Branded to Kill AKA Koroshi no rakuin [Blu-ray]
Blu-ray B - United Kingdom - Arrow Films
Review written by and copyright: Samuel Scott (21st July 2014).
The Film

***This is a technical review only. For reviews on the movie from various critics, we recommend visiting HERE.***

Seijun Suzuki’s delirious 1967 hit-man film has drawn comparisons with contemporaries Le Samourai and Point Blank and influenced directors such as John Woo, Jim Jarmusch and Quentin Tarantino among others.

The story of laconic yakuza Hanada, aka ‘No. 3 Killer’, the third rated hit-man in Japan who takes an impossible job from the mysterious, death obsessed Misako. Hanada bungles the hit and finds himself the target of his employers and a bullet ridden journey leads him to face the No. 1 Killer.

Shot in cool monochrome with beguiling visuals, Branded to Kill is an effortlessly cool crime film with a jazzy score that caused Suzuki to be fired by the studio’s executives but is now rightly recognised as his masterpiece.


Arrow Video have released "Branded to Kill" on to Blu-ray in the United Kingdom using the original aspect ratio of 2.35:1. The transfer is 1080p and it has received an AVC MPEG-4 encode. My only previous viewing off this movie is the old Criterion DVD, on which the transfer here, is a massive improvement.

The old DVD transfer I mentioned was full of damage such as scratches and dirt, but this transfer just about eradicates any such damage 100%. There aren't any scratches, and the only noticeable dirt is the occasional small blip which isn't overly obvious unless you're using a large screen. The transfer is very stable, with the various shadings and blacks looking great. There were no signs of crush that I noticed, which helps make the darker scenes look more pronounced whilst showcasing the depth of the transfer. A thin natural layer of grain runs throughout, with the transfer exhibiting only minor noise (unlike the old DVD, which was very noisy). Details are generally strong, especially in facial close-ups and in more enclosed settings, such as Hanada's home. I noticed no edge enhancement or aliasing. Overall, I am very happy with transfer here. The grain structure, the colours, and details are all fine. Some improvement could be made to get rid of the remaining dirt and the occasional noise, but this is certainly of solid quality.

The film is uncensored, and runs 90:57.


Arrow have provided us with a single audio track for this release; Japanese LPCM 1.0 Mono. The track is of good quality with very few issues. The only real concern for me was that on occasion, some syllables of dialogue could become a little tinny, but I doubt most people will notice. Considering it is a mono track, it does of course lack a little depth and can sound slightly flat at times, but dialogue is always clear and the jazz score has great clarity, really adding to the overall feel of the feature. During my viewing, I noticed no damage to the track such as drop outs or scratches, and there were no signs of background hiss.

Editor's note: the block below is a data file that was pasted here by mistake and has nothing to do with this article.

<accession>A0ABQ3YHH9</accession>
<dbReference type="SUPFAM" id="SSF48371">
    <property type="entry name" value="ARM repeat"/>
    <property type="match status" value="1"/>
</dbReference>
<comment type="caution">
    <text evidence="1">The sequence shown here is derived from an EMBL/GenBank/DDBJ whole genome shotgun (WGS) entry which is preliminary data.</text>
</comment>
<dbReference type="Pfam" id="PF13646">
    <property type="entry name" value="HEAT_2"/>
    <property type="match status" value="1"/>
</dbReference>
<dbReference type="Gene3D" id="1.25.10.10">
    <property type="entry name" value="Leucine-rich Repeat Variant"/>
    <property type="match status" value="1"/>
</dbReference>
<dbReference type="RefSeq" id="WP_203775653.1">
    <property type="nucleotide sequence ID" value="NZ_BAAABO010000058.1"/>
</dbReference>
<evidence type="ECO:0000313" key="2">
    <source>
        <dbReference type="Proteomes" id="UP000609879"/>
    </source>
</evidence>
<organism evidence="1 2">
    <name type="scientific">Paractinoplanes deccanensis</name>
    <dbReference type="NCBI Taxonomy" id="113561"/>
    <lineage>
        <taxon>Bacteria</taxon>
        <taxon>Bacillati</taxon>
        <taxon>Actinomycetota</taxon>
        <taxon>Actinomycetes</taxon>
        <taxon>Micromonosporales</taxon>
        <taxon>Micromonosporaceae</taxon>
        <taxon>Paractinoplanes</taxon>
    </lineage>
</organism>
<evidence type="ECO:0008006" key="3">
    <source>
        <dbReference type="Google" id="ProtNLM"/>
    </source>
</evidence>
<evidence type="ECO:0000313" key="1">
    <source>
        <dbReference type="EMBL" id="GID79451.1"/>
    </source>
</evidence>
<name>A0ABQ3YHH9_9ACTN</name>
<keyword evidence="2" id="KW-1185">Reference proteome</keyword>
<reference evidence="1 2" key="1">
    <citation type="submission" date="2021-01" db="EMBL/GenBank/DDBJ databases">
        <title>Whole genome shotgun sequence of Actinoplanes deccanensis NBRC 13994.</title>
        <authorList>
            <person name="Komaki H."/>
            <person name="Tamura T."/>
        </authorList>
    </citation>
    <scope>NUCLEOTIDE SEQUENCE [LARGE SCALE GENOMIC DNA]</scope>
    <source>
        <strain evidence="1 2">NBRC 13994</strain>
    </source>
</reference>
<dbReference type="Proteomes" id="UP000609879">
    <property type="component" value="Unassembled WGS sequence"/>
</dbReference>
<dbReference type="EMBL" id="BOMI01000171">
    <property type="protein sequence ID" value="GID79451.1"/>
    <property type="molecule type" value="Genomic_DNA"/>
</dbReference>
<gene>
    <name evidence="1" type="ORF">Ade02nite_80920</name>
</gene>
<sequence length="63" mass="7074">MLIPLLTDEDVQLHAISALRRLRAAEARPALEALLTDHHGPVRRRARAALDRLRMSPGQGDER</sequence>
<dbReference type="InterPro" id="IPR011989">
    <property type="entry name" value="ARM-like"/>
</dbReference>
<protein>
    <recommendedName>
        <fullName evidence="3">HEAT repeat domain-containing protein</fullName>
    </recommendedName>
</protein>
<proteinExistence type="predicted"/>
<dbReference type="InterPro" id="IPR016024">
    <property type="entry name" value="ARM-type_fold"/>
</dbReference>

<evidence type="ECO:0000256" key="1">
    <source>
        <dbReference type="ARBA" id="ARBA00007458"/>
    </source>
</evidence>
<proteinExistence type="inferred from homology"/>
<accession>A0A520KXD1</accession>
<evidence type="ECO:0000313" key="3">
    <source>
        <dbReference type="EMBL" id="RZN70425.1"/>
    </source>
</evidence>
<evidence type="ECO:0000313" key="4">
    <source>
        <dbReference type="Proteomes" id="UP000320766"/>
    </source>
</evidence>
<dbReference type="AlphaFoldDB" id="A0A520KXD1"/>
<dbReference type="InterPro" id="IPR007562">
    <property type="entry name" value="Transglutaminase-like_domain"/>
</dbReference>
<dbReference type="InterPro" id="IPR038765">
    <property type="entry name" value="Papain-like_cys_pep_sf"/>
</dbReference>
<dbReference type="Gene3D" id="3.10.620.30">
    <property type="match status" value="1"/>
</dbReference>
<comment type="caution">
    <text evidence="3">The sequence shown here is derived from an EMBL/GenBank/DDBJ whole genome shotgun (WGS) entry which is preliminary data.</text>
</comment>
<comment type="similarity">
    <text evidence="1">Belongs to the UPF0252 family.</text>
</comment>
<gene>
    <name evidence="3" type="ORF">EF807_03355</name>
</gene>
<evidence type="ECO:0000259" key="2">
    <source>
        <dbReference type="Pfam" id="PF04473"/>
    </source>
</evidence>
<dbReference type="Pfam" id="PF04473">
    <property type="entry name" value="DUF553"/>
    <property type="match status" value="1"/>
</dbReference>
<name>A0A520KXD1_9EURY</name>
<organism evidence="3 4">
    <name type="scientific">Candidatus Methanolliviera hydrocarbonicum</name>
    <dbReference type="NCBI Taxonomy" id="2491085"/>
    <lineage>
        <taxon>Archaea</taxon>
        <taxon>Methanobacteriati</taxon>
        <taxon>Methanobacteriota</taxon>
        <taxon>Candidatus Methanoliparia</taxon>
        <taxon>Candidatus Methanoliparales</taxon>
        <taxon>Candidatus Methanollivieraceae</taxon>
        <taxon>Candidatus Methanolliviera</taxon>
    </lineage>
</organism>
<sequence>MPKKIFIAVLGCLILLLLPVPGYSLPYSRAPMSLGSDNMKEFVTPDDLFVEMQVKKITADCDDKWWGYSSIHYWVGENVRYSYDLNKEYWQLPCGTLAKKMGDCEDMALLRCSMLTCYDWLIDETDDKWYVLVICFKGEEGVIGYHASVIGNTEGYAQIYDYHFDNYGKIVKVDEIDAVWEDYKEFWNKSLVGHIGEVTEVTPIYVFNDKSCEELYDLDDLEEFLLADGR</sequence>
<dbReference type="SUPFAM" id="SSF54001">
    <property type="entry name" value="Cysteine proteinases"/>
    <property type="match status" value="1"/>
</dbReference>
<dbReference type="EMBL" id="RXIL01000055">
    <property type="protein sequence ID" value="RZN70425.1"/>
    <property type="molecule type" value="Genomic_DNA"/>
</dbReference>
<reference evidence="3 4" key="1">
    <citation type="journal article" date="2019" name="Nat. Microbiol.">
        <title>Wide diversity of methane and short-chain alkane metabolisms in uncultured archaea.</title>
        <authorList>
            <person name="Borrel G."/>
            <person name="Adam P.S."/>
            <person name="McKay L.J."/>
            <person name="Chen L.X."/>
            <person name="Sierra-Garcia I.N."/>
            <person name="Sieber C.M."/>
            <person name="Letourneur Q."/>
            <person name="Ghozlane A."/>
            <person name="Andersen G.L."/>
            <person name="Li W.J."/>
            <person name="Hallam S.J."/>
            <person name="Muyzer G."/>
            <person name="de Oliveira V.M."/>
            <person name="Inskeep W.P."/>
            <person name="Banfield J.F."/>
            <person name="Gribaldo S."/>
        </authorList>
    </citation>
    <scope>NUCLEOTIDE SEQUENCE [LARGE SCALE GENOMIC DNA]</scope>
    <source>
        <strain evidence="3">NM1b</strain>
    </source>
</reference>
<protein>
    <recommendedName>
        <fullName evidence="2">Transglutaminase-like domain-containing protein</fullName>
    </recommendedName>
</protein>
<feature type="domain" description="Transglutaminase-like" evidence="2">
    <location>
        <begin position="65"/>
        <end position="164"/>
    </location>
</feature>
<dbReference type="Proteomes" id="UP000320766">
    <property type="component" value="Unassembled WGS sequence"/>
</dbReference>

Optional English subtitles are included.


First up, we have a short interview with director Seijun Suzuki, running 7:08. He talks about the lack of outline the studio gave him, the process of producing the screenplay, dividing up the screenplay between the screenwriters, location scouting, the nudity in the film, and how the film was criticised by the studio as being incomprehensible. Suzuki isn't the greatest of speakers, and we rely on the interviewer to draw some of the answers out, but it's informative if brief.

Next, we have an interview with star Jo Shishido, moderated by critic and author Koshi Ueno (6:41). Shushido tells us he originally thought it would be a third rate American style gangster film, but his perceptions changed during production. He talks about how Suzuki is a master director, the sex scenes in the film, and the way nudity was censored back then. He also talks about Suzuki's intentions as a director, and how Suzuki worked in general.

The main extra is a bonus film - "Trapped in Lust [Aiyoku no wana]" (1973) - a delirious roman porno re-imagining of Branded to Kill from Atsushi Yamatoya, one of Branded to Kill's screenwriters and Suzuki's regular collaborators (73:33). This makes for interesting viewing and won't be to everyone's tastes, but certainly a worthwhile and very welcome addition to the disc. The picture quality is rather average though, and the audio does have a few scratches and can lack clarity, often sounding tinny.

There are a couple of trailers included, with the "Trap of Lust" one available when you click on the film itself:
- "Branded to Kill" (3:10)
- "Trap of Lust" (2:07)

A second disc holds a DVD copy.

Also as part of the package, we get a reversible sleeve with original and newly commissioned artwork by Ian MacEwan, and a booklet by Japanese film expert Jasper Sharp, illustrated with original stills and new artwork by Ian MacEwan.


The Film: B+ Video: B+ Audio: B+ Extras: C Overall: B+


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